So, this year started off with the regal tradition of the Rose Parade. Now, a couple months into 2008, Pasadena has already reached the point where it feels compelled to show off its wacky side with the DooDah Parade. Most years (I write most for there are some years where the DooDah Parade never gets going), a set of nonconformist Pasadenans rally together and parade down Colorado Boulevard with a collection of unusual cars, hopped up bicycles, various drag costumes and trucks towing live bands, like our local cover band, Snotty Scotty and the Hankees. We also get to see groups like this one, a band of men and woman wearing French sailor shirts, berets, and carrying baguettes as batons.
Good bread is, after all, a mighty powerful weapon.
For the most part, the DooDah Parade is more for the people marching in it (who seem to be having a swell time) than those watching. As one who watched the latest version of the parade this Sunday, I admit to not "getting" every joke. I don't mind—sometimes I'm just happy to watch people have fun.
But for ECG's birthday, another event of last week, I wasn't satisfied to sit back and watch the fun happen. No, I had to make it happen. As a surprise to him, I pulled together a last minute happy hour that lasted multiple happy hours at a local bar. Fun ensued, the type of fun that involves lots of beer and good jokes. However, with finals looming ahead, I was short on time and didn't get to his celebratory birthday dessert until this weekend, days after his birthday. Even the dessert had to be fun, so I opted for cheerful little bites of cupcakes rather than an elegant tower of a cake. There is something sweetly nostalgic about the combination of chocolate cake and cream cheese frosting, so that's what I set out to bake. Hopefully, these little numbers made up for their tardiness by their I-want-to-eat-ten-at-a-time-ness.
To make the cupcakes, I used a recipe I've made so many times, I know it by heart and can make it without thinking. Although the recipe is now second nature to me, it hasn't always been. The first time I made this cake recipe on my own, without my mother's guidance, I was ten years old. It was to be my last day at school because my family was moving yet again. My best friend at the time, Alison, and I set out to throw our own goodbye party for me, and we decided to bake a cake. We'd bake the tried and true Crazy Cake recipe, so named for it's lack of eggs and its leavening provided by the chemical combination of baking soda and vinegar. I had scribbled my mom's well-worn, handed-down recipe on a piece of paper, for we were to bake at Alison's house while her mom was busy grading papers.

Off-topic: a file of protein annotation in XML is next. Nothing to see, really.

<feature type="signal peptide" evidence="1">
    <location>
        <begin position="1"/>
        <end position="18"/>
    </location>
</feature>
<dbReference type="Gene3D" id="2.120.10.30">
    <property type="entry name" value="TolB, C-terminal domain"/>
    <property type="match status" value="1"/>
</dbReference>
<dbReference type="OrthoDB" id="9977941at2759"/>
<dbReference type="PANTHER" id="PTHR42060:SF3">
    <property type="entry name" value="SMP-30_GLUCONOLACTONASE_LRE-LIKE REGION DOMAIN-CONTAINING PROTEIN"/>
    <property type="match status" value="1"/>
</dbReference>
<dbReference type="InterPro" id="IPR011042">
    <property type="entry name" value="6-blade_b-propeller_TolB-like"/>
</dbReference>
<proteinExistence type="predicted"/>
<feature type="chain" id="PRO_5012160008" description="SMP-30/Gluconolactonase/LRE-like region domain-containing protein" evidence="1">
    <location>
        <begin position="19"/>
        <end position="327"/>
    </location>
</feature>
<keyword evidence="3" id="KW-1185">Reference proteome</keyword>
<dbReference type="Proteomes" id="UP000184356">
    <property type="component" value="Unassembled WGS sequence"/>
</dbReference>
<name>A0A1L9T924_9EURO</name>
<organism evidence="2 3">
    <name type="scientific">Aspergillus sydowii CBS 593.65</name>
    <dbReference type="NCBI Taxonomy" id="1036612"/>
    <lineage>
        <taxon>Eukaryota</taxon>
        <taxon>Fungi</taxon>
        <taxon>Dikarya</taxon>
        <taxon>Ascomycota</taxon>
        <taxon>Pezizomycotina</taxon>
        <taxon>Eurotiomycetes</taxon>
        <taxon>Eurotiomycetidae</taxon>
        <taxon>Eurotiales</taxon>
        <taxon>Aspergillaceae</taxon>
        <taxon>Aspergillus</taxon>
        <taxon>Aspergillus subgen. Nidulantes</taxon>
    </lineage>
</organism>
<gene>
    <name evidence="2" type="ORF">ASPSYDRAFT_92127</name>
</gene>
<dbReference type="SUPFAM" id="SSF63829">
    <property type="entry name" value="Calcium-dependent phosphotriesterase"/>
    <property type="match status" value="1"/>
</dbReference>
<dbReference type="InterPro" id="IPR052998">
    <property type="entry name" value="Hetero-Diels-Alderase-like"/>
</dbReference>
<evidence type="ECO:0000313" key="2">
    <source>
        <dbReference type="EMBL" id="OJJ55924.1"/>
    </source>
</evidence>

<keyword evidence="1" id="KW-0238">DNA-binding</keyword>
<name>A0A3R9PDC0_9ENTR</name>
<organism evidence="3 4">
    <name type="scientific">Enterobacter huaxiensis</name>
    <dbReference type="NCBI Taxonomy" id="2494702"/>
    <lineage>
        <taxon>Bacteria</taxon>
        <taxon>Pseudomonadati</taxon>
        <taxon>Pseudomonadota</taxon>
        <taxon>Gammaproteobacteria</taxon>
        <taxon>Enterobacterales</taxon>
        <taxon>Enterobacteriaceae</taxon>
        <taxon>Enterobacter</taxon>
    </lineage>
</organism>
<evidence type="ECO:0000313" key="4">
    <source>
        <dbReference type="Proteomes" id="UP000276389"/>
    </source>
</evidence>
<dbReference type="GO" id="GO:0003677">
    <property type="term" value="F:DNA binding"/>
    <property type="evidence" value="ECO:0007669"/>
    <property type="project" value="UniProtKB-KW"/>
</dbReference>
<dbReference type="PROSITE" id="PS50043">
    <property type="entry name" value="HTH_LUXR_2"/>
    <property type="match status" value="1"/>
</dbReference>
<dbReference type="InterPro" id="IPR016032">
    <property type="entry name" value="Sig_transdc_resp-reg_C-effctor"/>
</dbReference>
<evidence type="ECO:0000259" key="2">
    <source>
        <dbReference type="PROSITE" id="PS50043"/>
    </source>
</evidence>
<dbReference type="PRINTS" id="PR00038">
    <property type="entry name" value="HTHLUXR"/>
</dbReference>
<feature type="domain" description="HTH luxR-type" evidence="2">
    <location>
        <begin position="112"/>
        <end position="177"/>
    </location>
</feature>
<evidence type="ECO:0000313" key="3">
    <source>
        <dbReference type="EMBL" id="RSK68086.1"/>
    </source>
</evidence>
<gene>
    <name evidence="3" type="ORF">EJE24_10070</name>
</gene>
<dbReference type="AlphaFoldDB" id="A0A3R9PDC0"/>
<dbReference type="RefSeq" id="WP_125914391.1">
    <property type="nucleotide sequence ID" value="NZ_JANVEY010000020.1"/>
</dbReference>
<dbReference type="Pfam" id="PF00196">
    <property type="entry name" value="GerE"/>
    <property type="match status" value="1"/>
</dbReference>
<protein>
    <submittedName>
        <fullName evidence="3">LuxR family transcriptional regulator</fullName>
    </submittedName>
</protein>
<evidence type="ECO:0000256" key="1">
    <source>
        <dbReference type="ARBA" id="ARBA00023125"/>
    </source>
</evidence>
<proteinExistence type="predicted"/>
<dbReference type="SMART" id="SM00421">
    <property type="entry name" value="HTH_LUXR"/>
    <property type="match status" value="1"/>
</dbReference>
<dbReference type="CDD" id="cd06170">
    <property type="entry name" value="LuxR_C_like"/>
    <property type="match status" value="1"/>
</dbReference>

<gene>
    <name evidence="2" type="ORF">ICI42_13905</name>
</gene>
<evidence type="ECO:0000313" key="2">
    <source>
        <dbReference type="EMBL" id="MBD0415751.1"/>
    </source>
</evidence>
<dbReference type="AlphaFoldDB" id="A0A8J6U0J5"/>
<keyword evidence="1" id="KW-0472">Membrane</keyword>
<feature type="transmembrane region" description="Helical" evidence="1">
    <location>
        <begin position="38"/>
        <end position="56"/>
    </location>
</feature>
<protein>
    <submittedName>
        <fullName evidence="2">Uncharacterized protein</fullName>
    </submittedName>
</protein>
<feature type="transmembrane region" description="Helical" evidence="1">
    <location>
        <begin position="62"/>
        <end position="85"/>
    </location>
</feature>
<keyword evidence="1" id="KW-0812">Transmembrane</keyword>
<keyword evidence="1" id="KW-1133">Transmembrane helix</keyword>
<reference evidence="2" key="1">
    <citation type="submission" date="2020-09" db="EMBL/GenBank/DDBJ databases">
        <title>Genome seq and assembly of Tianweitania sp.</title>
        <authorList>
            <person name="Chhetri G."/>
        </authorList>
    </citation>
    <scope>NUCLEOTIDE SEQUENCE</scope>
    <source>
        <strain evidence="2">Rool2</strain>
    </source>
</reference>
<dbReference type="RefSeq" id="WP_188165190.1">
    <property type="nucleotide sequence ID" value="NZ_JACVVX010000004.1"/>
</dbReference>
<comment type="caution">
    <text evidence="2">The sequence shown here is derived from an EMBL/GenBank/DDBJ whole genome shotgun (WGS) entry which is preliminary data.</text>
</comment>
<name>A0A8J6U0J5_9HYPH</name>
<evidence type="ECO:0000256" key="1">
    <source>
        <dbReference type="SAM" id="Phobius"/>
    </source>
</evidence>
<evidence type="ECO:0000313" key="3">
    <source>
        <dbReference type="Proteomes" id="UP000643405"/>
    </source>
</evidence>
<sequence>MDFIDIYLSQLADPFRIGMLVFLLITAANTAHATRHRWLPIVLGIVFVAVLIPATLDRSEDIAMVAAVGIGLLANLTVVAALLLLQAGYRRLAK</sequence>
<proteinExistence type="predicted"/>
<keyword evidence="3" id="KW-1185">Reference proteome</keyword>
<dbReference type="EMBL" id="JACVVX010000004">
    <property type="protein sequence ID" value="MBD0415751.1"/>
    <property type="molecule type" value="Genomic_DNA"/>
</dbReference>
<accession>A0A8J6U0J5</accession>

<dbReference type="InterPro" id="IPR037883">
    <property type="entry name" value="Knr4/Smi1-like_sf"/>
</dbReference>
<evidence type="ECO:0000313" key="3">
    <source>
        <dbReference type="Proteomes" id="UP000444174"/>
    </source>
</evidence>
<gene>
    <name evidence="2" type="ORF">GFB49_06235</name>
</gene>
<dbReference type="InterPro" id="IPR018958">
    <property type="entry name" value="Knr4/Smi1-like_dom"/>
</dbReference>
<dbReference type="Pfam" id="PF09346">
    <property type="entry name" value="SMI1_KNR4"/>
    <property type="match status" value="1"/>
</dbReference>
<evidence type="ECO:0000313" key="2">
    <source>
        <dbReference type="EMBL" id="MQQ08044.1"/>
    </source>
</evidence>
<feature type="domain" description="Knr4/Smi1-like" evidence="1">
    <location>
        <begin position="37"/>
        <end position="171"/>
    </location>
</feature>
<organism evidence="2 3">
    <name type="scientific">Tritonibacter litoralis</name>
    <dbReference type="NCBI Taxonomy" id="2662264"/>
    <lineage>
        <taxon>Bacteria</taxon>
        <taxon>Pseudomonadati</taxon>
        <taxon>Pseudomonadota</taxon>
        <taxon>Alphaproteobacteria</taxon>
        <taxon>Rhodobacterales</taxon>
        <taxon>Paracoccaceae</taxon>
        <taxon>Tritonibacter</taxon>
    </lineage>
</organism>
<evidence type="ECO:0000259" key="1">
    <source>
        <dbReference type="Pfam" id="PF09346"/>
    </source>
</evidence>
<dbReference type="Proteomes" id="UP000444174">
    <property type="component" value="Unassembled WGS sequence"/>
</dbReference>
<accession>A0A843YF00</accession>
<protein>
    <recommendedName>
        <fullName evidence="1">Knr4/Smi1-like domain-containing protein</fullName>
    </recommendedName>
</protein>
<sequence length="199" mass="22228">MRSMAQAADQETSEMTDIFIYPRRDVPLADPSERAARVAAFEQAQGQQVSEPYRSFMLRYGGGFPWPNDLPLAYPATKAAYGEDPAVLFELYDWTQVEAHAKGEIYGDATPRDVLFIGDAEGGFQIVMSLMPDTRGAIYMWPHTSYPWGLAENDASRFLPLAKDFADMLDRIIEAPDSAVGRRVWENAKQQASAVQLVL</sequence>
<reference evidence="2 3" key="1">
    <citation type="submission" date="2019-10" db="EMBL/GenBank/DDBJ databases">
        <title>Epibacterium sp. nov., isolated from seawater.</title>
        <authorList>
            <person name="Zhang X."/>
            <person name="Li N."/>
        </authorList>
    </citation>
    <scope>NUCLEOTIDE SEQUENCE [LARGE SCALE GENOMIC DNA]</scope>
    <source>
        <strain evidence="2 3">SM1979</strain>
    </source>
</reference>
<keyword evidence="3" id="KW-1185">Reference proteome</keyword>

I remember reading the ingredients out loud and the two of us stirring the chocolate batter. I remember pulling the cake, having risen tall and beautiful, out of the oven and admiring it's wonderful warm rich fragrance. I remember proudly bringing it to school and slicing a piece for everyone. And, I remember the grimace on the face of the boy that I had a mad crush on, Alex, as he said, "Man, this cake tastes horrible."
And it was horrible. Dreadful, actually.
In my haste and inexperience, I had written all spoon measurements as tablespoons. It wasn't teaspoons of baking soda Alison and I added, it was tablespoons. Tablespoons of salt. Tablespoons of vanilla. After one bite of the cake, my teacher, usually a very kind woman, didn't even know what to say.
That is how I spent my last day at that school before moving to an entirely different state. I wonder if any one remembers the wacky girl who made the horrible crazy cake that one time in fifth grade.
Rest assured, I've got my units of measurement figured out now, twenty-odd years later. This recipe, when not followed by a confused ten year old, works like a charm, every time. It's moist, chocolate-y, and not only makes great layer cakes (doubled or tripled, depending on the number of layers you're making), but makes pillow-soft, tender-crumbed cupcakes as well.
You will need:
1 1/2 cups flour
1 cup sugar
1/4 cup high quality cocoa
1/2 tablespoon baking soda
1/2 teaspoon salt
1 teaspoon vanilla
6 tablespoons vegetable oil
1 tablespoon vinegar
1 cup of water
To make the cupcakes:
Preheat the oven to 350 degrees Fahrenheit.
Sift together the dry ingredients into a large mixing bowl. Make three wells in the dry ingredients, pour the vanilla in one, the oil in another, and the vinegar in the last. Pour a cup of water over all, and stir with a large fork until combined and smooth. Pour into prepared muffin tins or liners, filling each about two-thirds. Bake 18-20 minutes, or until the centers of the cupcakes bounce back when pressed lightly. Remove from the oven and cool on a rack.
Cream Cheese Frosting, The Way I Make It
You will need:
1 package (8 ounces) cream cheese
6 tablespoons softened butter
2 teaspoons vanilla
powdered sugar—you may need up to 13 ounces, depending on how soft your butter is and how much humidity is in the air
pinch of salt
To make the frosting:
After the cupcakes are completely cool, make the frosting.
Beat together the cream cheese, butter, vanilla and salt together until the mixture is smooth and homogeneous. Sift in powdered sugar, a half-cup at a time, beating after each addition until the frosting is the consistency you like.
Spread a thick dollop (because everyone loves cream cheese frosting) on each cupcake. If you are feeling like adding a little funky bling, sprinkle a smidgin' of edible gold powder on the top of each.
This recipe makes 12 cupcakes, enough to make quite a few people happy.